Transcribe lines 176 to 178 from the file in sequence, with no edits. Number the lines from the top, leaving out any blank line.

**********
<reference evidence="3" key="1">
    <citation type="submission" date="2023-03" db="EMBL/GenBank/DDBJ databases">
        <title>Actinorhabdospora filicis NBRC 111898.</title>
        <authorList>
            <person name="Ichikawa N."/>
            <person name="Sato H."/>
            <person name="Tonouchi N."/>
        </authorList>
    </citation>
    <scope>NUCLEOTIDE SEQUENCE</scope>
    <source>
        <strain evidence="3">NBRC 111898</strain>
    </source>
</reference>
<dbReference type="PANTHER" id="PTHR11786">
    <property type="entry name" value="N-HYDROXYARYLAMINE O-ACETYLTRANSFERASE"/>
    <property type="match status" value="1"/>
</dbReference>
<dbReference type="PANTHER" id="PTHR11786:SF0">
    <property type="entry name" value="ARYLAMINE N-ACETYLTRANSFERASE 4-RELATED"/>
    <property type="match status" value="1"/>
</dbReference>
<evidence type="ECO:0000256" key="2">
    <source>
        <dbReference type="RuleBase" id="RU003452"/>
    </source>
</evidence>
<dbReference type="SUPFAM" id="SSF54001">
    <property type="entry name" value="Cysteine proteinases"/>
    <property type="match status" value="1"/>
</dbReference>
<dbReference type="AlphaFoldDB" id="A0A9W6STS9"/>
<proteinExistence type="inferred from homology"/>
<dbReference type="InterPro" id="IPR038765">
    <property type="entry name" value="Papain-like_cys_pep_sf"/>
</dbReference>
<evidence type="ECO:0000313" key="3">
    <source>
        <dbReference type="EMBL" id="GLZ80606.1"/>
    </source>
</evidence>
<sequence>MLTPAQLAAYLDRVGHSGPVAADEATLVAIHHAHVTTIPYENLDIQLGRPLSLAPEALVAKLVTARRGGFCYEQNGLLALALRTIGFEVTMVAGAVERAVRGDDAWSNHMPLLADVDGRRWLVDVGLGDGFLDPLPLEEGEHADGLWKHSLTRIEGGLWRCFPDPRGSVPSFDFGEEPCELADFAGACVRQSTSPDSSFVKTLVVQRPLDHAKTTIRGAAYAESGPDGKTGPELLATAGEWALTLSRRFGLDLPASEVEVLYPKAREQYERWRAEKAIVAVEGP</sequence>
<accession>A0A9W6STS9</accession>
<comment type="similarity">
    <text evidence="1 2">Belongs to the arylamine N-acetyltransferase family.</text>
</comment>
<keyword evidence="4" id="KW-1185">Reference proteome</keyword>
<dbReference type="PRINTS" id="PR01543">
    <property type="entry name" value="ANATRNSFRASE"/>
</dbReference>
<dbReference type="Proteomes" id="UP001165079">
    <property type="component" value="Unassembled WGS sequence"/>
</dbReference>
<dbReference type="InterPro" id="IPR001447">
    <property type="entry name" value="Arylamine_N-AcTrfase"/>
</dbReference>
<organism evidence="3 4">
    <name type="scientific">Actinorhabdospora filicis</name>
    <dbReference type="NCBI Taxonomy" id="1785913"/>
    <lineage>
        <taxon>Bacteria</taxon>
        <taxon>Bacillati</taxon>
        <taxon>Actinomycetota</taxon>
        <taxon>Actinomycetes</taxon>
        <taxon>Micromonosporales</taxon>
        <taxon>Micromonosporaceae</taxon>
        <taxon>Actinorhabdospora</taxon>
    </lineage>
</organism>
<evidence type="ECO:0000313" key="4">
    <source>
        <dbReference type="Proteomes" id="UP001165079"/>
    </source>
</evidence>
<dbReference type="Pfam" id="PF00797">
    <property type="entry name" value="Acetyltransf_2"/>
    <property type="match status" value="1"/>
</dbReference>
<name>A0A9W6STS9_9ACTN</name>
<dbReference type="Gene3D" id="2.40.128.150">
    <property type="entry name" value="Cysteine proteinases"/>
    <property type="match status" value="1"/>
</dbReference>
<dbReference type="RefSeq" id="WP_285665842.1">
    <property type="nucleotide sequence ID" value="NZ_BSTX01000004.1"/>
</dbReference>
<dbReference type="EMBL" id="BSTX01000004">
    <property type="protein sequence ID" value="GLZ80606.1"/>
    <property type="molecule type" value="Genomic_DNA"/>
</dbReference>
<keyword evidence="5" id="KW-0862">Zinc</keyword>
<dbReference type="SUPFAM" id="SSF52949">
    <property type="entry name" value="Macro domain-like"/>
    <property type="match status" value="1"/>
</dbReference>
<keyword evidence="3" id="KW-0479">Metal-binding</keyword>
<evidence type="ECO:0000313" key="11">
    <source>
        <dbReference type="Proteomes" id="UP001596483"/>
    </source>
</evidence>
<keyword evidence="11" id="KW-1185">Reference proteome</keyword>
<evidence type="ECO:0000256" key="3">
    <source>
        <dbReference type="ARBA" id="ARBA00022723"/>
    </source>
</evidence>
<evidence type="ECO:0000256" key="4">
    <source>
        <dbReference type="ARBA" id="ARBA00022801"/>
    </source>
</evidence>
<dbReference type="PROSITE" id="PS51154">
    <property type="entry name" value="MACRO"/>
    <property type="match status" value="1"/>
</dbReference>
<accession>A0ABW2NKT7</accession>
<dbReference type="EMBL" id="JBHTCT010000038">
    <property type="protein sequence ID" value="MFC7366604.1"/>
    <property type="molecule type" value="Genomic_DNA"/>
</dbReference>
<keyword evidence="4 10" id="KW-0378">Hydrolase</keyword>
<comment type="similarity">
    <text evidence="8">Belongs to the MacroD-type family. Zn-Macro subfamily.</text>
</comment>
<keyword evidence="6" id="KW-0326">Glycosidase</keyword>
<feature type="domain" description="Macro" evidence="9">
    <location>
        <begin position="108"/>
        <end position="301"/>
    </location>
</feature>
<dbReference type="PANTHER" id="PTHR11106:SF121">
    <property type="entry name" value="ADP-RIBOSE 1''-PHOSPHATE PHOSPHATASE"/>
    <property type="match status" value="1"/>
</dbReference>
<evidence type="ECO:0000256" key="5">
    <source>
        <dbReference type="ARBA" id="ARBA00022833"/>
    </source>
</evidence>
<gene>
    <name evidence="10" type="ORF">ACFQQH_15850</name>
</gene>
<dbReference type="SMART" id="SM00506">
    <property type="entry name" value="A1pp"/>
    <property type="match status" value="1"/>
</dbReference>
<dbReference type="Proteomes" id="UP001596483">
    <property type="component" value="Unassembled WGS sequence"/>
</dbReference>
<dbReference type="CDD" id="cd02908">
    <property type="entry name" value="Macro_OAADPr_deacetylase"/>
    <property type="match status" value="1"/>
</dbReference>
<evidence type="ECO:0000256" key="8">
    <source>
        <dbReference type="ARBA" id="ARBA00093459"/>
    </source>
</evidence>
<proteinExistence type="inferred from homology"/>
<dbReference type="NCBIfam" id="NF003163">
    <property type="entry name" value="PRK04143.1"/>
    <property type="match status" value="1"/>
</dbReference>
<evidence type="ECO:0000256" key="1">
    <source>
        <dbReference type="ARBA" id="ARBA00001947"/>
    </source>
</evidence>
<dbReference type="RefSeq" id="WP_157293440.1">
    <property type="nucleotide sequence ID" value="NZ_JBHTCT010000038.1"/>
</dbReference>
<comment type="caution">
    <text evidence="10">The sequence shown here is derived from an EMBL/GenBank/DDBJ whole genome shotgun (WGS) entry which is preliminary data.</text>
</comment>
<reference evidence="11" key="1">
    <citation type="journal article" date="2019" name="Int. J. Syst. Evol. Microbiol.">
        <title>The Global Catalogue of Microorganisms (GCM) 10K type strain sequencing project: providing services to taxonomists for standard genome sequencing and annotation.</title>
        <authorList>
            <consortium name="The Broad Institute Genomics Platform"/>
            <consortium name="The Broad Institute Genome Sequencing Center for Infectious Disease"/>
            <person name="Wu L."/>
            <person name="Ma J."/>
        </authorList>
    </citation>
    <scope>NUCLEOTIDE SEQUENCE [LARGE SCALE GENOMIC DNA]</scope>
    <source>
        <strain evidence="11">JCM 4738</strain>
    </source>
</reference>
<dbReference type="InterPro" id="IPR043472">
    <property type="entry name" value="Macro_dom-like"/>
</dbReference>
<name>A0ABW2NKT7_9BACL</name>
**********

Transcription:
</comment>
<reference evidence="11" key="1">
    <citation type="journal article" date="2019" name="Int. J. Syst. Evol. Microbiol.">